When disciplinary matters pop up, the fairest and truest thing I can say is, "Sorry, but it's not my choice. It's company policy. I'm not going to jeopardize my job by disobeying policy." The implication is obvious: You got yourself into this mess, so you can suffer the consequences.

    And assuming the penalties aren't horribly draconian, then there's no particular harm in letting a guy take a fall that he has earned. If the short paycheck really hurts him, he can get a loan from his buddies. I myself will probably keep an eye on him; if he reports on time for the next week or two, maybe I'll look for ways to cut him some slack somewhere else. But for now, there's no great injury done by letting him take a fall that he has earned.

    And there's no power struggle. I can even be sympathetic; we're both cogs in the machine, and sooner or later the machine wins. He may be irritated at me afterward, but he'll get over it. Meantime, it's nothing to me either way. It's all automatic. I don't have to growl at him or treat him like a pariah; he gets his punishment upstairs, the slate is wiped clean, and we start fresh. If he mends his ways, he could even turn out to be a good worker.

    I think this is the point that avoidant bosses miss when they refuse to confront erring workers: There's no reason to get riled, no reason for bad blood afterward, no reason to see this as a power struggle. It's just automatic: You kick it upstairs. Even if I choose to impose a minor penalty myself, like a good scolding, it's all done very dispassionately. There's no investment in it from my side. I don't make policy.

    Discipline is an admin matter, so it gets handled administratively. It gets kicked upstairs. Even if I execute the punishment myself, there's still no stake in it for me either way. Policy comes from upstairs.

    Furthermore, the workers understand all this. They may be miffed at me initially, but they get over it. Meantime, there's a good reason for them not to hold it against me for too long. I'm the foreman, and I do have some discretion in how I enforce policy, in terms of making life difficult or easy for them. If I enforce policy fairly and with discretion, then they have reason to be grateful for that--because there are definitely foremen around who abuse their powers. (And if the workers get too miffed at the way I treat them, sometimes it doesn't hurt to turn up the heat on them briefly to remind them that things could be worse.)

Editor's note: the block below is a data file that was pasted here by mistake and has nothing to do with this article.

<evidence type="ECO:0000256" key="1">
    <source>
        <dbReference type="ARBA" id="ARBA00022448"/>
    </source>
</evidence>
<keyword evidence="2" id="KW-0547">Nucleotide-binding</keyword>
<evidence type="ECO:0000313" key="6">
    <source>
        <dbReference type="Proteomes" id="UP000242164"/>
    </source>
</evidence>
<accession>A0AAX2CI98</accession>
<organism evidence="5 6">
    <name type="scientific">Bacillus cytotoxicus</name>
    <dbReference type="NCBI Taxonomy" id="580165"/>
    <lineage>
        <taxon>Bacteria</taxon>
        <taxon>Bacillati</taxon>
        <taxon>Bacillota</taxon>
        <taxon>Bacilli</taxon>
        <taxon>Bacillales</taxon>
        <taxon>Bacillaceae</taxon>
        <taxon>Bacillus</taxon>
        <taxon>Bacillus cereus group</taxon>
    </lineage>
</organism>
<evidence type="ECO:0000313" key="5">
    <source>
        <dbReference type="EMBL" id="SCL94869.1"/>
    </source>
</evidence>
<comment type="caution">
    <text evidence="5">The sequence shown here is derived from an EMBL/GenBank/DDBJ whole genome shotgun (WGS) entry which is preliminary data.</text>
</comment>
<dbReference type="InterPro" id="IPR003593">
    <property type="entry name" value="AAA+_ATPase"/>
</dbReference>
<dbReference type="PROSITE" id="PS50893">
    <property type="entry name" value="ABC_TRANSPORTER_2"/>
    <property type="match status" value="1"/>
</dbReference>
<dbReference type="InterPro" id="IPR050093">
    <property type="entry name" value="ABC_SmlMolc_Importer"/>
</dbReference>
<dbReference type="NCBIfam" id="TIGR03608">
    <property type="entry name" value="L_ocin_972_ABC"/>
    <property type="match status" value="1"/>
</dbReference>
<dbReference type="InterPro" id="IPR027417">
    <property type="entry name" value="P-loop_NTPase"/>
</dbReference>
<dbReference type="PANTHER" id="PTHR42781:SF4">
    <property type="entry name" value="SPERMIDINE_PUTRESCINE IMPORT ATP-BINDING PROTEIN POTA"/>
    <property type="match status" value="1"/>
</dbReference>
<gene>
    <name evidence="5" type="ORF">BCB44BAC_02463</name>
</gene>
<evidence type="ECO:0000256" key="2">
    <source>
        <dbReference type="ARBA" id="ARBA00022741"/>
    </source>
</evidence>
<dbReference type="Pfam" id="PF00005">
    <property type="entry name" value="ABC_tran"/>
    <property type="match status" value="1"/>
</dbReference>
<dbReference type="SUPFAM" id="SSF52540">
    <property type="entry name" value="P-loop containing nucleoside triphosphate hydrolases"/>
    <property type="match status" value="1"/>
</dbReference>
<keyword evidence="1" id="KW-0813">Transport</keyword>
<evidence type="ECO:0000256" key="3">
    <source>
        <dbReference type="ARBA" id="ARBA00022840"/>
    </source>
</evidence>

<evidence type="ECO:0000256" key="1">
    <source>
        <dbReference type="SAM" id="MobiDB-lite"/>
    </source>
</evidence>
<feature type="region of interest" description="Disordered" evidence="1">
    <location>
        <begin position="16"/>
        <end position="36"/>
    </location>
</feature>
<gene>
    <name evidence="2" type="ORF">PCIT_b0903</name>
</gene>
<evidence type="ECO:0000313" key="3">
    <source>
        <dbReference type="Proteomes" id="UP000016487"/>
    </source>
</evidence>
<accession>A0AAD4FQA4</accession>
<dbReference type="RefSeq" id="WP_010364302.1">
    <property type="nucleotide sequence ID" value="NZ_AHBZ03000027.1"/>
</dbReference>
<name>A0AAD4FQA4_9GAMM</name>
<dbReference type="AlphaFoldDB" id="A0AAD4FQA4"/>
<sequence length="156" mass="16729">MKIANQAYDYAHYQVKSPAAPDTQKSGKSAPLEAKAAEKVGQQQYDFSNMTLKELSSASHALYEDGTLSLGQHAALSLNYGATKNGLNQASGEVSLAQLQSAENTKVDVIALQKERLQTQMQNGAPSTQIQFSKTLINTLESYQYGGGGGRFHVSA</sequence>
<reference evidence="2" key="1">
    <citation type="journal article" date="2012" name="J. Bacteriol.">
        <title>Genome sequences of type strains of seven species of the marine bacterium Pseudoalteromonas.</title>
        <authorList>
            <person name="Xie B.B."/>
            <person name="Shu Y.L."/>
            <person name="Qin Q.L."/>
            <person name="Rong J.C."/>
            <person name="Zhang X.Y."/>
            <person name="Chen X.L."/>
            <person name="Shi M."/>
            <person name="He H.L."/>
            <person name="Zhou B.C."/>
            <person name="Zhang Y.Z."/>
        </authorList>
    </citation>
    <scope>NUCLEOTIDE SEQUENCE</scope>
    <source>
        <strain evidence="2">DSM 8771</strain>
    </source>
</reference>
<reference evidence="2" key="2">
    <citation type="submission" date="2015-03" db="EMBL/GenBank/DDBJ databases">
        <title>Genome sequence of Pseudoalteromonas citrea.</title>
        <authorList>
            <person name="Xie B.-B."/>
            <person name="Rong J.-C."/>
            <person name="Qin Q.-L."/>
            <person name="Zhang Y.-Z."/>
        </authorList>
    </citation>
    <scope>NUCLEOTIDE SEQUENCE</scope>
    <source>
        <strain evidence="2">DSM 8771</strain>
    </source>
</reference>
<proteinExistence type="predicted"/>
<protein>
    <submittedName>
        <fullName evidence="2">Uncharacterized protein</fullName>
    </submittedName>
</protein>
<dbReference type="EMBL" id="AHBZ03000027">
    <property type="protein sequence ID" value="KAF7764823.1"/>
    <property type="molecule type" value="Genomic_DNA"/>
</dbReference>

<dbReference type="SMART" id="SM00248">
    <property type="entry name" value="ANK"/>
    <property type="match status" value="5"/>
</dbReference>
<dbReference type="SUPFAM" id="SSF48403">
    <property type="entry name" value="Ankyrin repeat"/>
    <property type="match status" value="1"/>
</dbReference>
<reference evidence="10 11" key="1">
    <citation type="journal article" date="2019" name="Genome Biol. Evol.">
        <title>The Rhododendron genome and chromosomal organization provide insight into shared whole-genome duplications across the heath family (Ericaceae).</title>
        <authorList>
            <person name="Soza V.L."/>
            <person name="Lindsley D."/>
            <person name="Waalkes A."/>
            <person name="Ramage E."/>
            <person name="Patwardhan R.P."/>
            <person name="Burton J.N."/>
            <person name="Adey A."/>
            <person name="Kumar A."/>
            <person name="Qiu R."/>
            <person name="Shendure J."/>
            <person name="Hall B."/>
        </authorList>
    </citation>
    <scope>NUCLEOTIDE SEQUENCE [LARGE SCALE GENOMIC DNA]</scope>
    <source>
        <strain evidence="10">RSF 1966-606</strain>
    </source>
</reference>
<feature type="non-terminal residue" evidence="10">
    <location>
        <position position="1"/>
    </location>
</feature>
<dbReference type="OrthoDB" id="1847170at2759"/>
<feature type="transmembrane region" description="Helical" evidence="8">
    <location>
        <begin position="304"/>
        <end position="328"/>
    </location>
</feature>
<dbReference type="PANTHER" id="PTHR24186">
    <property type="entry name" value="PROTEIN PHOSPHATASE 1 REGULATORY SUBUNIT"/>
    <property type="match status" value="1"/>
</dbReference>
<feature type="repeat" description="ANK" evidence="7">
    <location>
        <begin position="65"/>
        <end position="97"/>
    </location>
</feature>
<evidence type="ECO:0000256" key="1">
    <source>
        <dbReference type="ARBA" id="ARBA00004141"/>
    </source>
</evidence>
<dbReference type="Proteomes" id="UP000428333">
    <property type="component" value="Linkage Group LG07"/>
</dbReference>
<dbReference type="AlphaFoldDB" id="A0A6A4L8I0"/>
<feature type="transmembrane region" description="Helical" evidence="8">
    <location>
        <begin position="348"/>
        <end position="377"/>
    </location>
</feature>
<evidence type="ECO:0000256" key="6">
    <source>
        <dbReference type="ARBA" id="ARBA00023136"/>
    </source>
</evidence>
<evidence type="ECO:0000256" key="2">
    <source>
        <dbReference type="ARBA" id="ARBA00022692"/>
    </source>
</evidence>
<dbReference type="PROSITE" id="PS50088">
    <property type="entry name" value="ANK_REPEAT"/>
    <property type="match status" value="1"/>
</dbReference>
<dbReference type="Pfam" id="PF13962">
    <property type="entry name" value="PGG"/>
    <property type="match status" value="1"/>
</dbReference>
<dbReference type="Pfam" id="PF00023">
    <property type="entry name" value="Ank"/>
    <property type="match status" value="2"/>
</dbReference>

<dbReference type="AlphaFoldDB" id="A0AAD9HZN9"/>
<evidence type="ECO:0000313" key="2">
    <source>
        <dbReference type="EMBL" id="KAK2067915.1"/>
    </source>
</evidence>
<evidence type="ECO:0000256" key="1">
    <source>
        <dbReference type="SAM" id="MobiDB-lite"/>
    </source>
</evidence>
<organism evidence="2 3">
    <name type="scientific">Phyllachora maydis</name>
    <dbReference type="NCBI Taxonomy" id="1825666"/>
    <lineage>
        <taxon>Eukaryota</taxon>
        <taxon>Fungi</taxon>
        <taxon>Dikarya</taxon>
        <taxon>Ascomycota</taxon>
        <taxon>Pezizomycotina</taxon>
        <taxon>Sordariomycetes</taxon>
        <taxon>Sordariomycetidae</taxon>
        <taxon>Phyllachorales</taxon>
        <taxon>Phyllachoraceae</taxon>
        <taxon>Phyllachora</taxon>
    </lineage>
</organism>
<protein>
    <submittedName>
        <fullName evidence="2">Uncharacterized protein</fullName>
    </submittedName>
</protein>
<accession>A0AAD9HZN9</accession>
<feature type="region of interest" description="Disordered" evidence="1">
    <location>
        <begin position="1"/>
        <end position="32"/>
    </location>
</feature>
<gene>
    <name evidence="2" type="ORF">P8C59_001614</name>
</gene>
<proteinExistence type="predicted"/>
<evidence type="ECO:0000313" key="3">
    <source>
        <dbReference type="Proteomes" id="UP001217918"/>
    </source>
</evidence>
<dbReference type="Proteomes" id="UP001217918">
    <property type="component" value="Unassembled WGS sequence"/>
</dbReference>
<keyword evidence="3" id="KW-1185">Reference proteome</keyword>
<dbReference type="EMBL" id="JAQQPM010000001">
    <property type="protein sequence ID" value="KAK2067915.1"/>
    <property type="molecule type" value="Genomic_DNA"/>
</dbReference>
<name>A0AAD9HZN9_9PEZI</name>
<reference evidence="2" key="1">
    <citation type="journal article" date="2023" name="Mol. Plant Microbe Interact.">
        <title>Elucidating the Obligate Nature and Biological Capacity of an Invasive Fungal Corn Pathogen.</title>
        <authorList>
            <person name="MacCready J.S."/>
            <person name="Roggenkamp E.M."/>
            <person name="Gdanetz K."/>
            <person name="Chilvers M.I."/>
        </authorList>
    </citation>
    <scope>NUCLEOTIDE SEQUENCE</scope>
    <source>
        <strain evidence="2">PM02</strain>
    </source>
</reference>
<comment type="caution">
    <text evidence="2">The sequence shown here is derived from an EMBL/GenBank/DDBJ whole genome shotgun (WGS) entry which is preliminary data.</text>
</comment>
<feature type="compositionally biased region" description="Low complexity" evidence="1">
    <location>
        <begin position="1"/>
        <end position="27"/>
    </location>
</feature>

But really, that's the secret of maintaining discipline in a company or organizational setting: Don't get personally and emotionally invested in one's disciplinary role. Kick it upstairs. Discipline is an admin matter, so let the admin folks tinker with the fine points of discipline. I'm just a foreman--a low-level manager. I deal with discipline the same way I deal with every other aspect of my job: without a whole lot of emotional investment.

    That was the practical aspect of discipline. I'll write up one more post about the theoretical aspect of discipline, just to provide one more perspective.

  8. #48


    Quote Originally Posted by FineLine View Post
    That was the practical aspect of discipline. I'll write up one more post about the theoretical aspect of discipline, just to provide one more perspective.
    Most organizational work settings are divided into a main arena or activity, on one hand, and peripheral support services, on the other. For example, in a factory the main production floor would be a big arena in the center of the building; in a ring around the outside of the arena would be offices for Admin, Legal, Human Resources Department, Tech Services, Shipping and Dispatch, etc. The main production floor is the reason the factory exists in the first place, and work has to proceed there uninterruptedly. Anything non-essential to production (or that might interfere with production) is kept away from the main arena and steered to the peripheral offices.

    Same thing at a university. Classrooms are the heart of the campus; admin matters are steered away from the classrooms and compartmentalized in the Admissions Office, Student Loans office, Faculty offices, etc. At an arena, the boxing ring is the main arena; around the periphery are ticket vendors, management, food services, legal, gaming commission inspectors, etc.

    The idea of this kind of compartmentalization is to isolate the main activity and keep it as free from disruption as possible. The workers on the floor don't need to be bothered by shipping activities or admin matters. Similarly, disruptions that arise on the production floor should be isolated, taken away from the production floor, and dealt with in the admin offices.

    The foreman in a factory (the teacher in a classroom, middle-level boss in an office building) serves as a liaison between the main arena and the support services (peripheral offices). But the foreman also tends to be physically located in the main arena with the workers. So non-production matters shouldn't get stuck or handled at his echelon as a rule. He shouldn't be handling tech matters, or dealing with paycheck issues, or deciding on legal matters, or worrying about shipping schedules.

    Same with disciplinary problems on the floor. As I said in my previous post, disciplinary matters are admin matters. They get pulled off the production floor and shunted to the admin offices at the periphery for consultation (legal considerations, etc.) and decision.